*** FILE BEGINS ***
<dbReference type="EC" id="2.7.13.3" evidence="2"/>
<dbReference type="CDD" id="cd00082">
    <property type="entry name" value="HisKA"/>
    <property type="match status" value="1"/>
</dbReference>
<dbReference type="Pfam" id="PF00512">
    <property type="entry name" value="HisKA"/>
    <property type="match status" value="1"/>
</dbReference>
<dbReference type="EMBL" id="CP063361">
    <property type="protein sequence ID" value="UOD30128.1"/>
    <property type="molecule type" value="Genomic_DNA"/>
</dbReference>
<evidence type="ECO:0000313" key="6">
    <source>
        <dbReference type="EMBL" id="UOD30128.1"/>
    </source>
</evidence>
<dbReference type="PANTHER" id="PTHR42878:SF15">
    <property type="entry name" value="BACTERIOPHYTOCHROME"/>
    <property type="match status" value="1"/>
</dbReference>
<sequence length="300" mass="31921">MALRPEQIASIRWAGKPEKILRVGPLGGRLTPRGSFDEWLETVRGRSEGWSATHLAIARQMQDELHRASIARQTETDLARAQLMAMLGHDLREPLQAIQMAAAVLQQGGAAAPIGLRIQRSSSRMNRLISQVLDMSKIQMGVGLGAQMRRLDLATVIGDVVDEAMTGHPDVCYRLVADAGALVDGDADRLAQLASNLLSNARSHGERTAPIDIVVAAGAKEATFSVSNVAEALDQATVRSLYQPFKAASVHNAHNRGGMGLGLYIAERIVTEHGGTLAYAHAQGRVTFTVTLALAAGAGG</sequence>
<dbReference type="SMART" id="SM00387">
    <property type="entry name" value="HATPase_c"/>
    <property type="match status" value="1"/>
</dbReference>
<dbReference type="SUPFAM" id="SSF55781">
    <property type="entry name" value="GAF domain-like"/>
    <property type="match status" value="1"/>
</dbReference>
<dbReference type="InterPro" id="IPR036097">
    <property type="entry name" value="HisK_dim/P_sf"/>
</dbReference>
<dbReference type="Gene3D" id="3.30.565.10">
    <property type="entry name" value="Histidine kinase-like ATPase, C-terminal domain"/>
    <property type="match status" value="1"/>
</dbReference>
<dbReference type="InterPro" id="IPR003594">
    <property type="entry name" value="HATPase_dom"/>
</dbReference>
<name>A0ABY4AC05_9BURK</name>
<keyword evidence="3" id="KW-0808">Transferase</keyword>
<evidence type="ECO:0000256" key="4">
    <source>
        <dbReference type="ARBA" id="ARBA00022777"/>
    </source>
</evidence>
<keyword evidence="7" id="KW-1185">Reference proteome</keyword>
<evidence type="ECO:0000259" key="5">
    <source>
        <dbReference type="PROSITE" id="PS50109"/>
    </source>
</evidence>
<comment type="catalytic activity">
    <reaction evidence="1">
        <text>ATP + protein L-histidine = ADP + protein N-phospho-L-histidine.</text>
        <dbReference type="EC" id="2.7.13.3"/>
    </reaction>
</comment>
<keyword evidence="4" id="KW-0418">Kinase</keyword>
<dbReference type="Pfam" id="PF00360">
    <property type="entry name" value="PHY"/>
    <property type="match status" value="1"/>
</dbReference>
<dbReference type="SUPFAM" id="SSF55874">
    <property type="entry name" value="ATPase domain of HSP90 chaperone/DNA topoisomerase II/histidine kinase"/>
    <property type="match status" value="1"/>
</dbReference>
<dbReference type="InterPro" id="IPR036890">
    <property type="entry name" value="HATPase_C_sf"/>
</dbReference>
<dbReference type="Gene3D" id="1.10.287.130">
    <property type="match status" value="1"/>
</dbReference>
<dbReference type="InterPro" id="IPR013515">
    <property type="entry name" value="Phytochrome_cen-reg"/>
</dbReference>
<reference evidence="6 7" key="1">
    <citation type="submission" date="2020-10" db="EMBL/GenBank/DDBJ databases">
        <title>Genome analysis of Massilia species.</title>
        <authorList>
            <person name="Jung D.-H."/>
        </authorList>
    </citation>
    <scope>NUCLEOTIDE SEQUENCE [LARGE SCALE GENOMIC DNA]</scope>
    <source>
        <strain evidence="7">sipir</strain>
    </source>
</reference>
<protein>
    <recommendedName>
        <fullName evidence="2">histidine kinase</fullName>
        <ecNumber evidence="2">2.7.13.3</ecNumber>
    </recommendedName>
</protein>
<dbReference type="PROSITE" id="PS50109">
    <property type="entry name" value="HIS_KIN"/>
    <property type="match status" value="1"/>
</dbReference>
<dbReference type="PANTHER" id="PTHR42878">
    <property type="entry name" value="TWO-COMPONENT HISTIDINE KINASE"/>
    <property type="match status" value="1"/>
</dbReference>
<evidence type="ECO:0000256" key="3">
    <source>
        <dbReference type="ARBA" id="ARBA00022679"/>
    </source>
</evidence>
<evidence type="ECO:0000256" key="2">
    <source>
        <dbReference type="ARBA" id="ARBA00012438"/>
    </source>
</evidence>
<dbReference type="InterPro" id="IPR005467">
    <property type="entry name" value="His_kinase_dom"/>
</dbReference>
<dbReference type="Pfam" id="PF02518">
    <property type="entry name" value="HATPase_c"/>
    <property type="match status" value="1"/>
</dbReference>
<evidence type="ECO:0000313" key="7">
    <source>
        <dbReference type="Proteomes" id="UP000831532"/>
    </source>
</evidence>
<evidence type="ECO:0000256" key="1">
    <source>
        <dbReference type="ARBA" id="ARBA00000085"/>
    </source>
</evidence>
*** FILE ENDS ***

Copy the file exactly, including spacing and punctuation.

<dbReference type="EC" id="2.7.13.3" evidence="2"/>
<dbReference type="CDD" id="cd00082">
    <property type="entry name" value="HisKA"/>
    <property type="match status" value="1"/>
</dbReference>
<dbReference type="Pfam" id="PF00512">
    <property type="entry name" value="HisKA"/>
    <property type="match status" value="1"/>
</dbReference>
<dbReference type="EMBL" id="CP063361">
    <property type="protein sequence ID" value="UOD30128.1"/>
    <property type="molecule type" value="Genomic_DNA"/>
</dbReference>
<evidence type="ECO:0000313" key="6">
    <source>
        <dbReference type="EMBL" id="UOD30128.1"/>
    </source>
</evidence>
<dbReference type="PANTHER" id="PTHR42878:SF15">
    <property type="entry name" value="BACTERIOPHYTOCHROME"/>
    <property type="match status" value="1"/>
</dbReference>
<sequence length="300" mass="31921">MALRPEQIASIRWAGKPEKILRVGPLGGRLTPRGSFDEWLETVRGRSEGWSATHLAIARQMQDELHRASIARQTETDLARAQLMAMLGHDLREPLQAIQMAAAVLQQGGAAAPIGLRIQRSSSRMNRLISQVLDMSKIQMGVGLGAQMRRLDLATVIGDVVDEAMTGHPDVCYRLVADAGALVDGDADRLAQLASNLLSNARSHGERTAPIDIVVAAGAKEATFSVSNVAEALDQATVRSLYQPFKAASVHNAHNRGGMGLGLYIAERIVTEHGGTLAYAHAQGRVTFTVTLALAAGAGG</sequence>
<dbReference type="SMART" id="SM00387">
    <property type="entry name" value="HATPase_c"/>
    <property type="match status" value="1"/>
</dbReference>
<dbReference type="SUPFAM" id="SSF55781">
    <property type="entry name" value="GAF domain-like"/>
    <property type="match status" value="1"/>
</dbReference>
<dbReference type="InterPro" id="IPR036097">
    <property type="entry name" value="HisK_dim/P_sf"/>
</dbReference>
<dbReference type="Gene3D" id="3.30.565.10">
    <property type="entry name" value="Histidine kinase-like ATPase, C-terminal domain"/>
    <property type="match status" value="1"/>
</dbReference>
<dbReference type="InterPro" id="IPR003594">
    <property type="entry name" value="HATPase_dom"/>
</dbReference>
<name>A0ABY4AC05_9BURK</name>
<keyword evidence="3" id="KW-0808">Transferase</keyword>
<evidence type="ECO:0000256" key="4">
    <source>
        <dbReference type="ARBA" id="ARBA00022777"/>
    </source>
</evidence>
<keyword evidence="7" id="KW-1185">Reference proteome</keyword>
<evidence type="ECO:0000259" key="5">
    <source>
        <dbReference type="PROSITE" id="PS50109"/>
    </source>
</evidence>
<comment type="catalytic activity">
    <reaction evidence="1">
        <text>ATP + protein L-histidine = ADP + protein N-phospho-L-histidine.</text>
        <dbReference type="EC" id="2.7.13.3"/>
    </reaction>
</comment>
<keyword evidence="4" id="KW-0418">Kinase</keyword>
<dbReference type="Pfam" id="PF00360">
    <property type="entry name" value="PHY"/>
    <property type="match status" value="1"/>
</dbReference>
<dbReference type="SUPFAM" id="SSF55874">
    <property type="entry name" value="ATPase domain of HSP90 chaperone/DNA topoisomerase II/histidine kinase"/>
    <property type="match status" value="1"/>
</dbReference>
<dbReference type="InterPro" id="IPR036890">
    <property type="entry name" value="HATPase_C_sf"/>
</dbReference>
<dbReference type="Gene3D" id="1.10.287.130">
    <property type="match status" value="1"/>
</dbReference>
<dbReference type="InterPro" id="IPR013515">
    <property type="entry name" value="Phytochrome_cen-reg"/>
</dbReference>
<reference evidence="6 7" key="1">
    <citation type="submission" date="2020-10" db="EMBL/GenBank/DDBJ databases">
        <title>Genome analysis of Massilia species.</title>
        <authorList>
            <person name="Jung D.-H."/>
        </authorList>
    </citation>
    <scope>NUCLEOTIDE SEQUENCE [LARGE SCALE GENOMIC DNA]</scope>
    <source>
        <strain evidence="7">sipir</strain>
    </source>
</reference>
<protein>
    <recommendedName>
        <fullName evidence="2">histidine kinase</fullName>
        <ecNumber evidence="2">2.7.13.3</ecNumber>
    </recommendedName>
</protein>
<dbReference type="PROSITE" id="PS50109">
    <property type="entry name" value="HIS_KIN"/>
    <property type="match status" value="1"/>
</dbReference>
<dbReference type="PANTHER" id="PTHR42878">
    <property type="entry name" value="TWO-COMPONENT HISTIDINE KINASE"/>
    <property type="match status" value="1"/>
</dbReference>
<evidence type="ECO:0000256" key="3">
    <source>
        <dbReference type="ARBA" id="ARBA00022679"/>
    </source>
</evidence>
<evidence type="ECO:0000256" key="2">
    <source>
        <dbReference type="ARBA" id="ARBA00012438"/>
    </source>
</evidence>
<dbReference type="InterPro" id="IPR005467">
    <property type="entry name" value="His_kinase_dom"/>
</dbReference>
<dbReference type="Pfam" id="PF02518">
    <property type="entry name" value="HATPase_c"/>
    <property type="match status" value="1"/>
</dbReference>
<evidence type="ECO:0000313" key="7">
    <source>
        <dbReference type="Proteomes" id="UP000831532"/>
    </source>
</evidence>
<evidence type="ECO:0000256" key="1">
    <source>
        <dbReference type="ARBA" id="ARBA00000085"/>
    </source>
</evidence>